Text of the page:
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Better But Not Well

, 208 pages

13 b&w illus.

April 2008



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Better But Not Well

Mental Health Policy in the United States since 1950

The past half-century has been marked by major changes in the treatment of mental illness: important advances in understanding mental illnesses, increases in spending on mental health care and support of people with mental illnesses, and the availability of new medications that are easier for the patient to tolerate. Although these changes have made things better for those who have mental illness, they are not quite enough.

In Better But Not Well, Richard G. Frank and Sherry A. Glied examine the well-being of people with mental illness in the United States over the past fifty years, addressing issues such as economics, treatment, standards of living, rights, and stigma. Marshaling a range of new empirical evidence, they first argue that people with mental illness—severe and persistent disorders as well as less serious mental health conditions—are faring better today than in the past. Improvements have come about for unheralded and unexpected reasons. Rather than being a result of more effective mental health treatments, progress has come from the growth of private health insurance and of mainstream social programs—such as Medicaid, Supplemental Security Income, housing vouchers, and food stamps—and the development of new treatments that are easier for patients to tolerate and for physicians to manage.

The authors remind us that, despite the progress that has been made, this disadvantaged group remains worse off than most others in society. The "mainstreaming" of persons with mental illness has left a policy void, where governmental institutions responsible for meeting the needs of mental health patients lack resources and programmatic authority. To fill this void, Frank and Glied suggest that institutional resources be applied systematically and routinely to examine and address how federal and state programs affect the well-being of people with mental illness.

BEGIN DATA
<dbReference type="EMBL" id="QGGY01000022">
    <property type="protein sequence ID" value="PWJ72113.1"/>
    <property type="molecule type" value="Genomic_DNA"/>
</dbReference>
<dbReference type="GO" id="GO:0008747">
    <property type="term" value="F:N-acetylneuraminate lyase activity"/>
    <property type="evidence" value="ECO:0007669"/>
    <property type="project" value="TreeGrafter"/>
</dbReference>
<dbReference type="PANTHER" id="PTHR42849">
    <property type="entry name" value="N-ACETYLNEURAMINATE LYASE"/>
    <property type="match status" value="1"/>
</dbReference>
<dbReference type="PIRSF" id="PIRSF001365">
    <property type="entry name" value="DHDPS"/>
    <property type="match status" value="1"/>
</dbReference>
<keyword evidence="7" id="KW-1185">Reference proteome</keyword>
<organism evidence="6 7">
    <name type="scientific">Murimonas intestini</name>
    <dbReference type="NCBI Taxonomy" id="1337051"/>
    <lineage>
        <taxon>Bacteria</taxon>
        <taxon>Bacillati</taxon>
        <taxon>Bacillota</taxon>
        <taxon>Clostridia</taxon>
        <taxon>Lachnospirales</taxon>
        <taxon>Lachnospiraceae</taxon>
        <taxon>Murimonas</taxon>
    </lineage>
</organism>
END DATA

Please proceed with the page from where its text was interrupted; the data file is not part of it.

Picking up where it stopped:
Richard G. Frank is the Morris Professor of Health Economics at Harvard University Medical School and a research associate at the National Bureau of Economic Research. Sherry A. Glied is a professor in and chair of the Department of Health Policy and Management at the Mailman School of Public Health, Columbia University.

"Offers many insights beneficial to the informed reader."

"The authors are true to their word in providing an excellent overview of changes in the last 50 years. They provide compelling evidence that the condition of many, if not most, persons with mental illness has improved during that period."

"By pulling information from a wide variety of sources, these authors provide a fresh and optimistic look on improvements in the well-being of people with mental illness. A major contribution to the field."

"An important and provocative addition to the literature dealing with health policy."

"Professors Frank and Glied offer a broad-based and candid assessment of the evolution of mental health care in the United States and of how the well-being of people touched by mental health problems changed during the last half of the twentieth century."

"Will be of greatest interest to students of mental health economics, services, and policy, but clinicians interested in the relationship between health policy and everyday practice will also find it useful."

"Provides a necessary counterpart to much overenthusiastic optimism surrounding recent development in psychopharmacology and the neurosciences."

"Offers a fascinating... historical analysis of mental health policy."

"Should be assigned to every practitioner, mental health clinician, administrator, and advocate — as well as every legislator and policy maker—concerned with the status of Americans with serious mental illness."

"If one... has time to read one book on mental health policy this year, this should be the one."

"A comprehensive assessment of changes in the life conditions and well-being of persons with serious mental illnesses over the past five decades."

"A well-written and important work that provides a definitive look at the past and a glimpse into the future of mental health policy in America."

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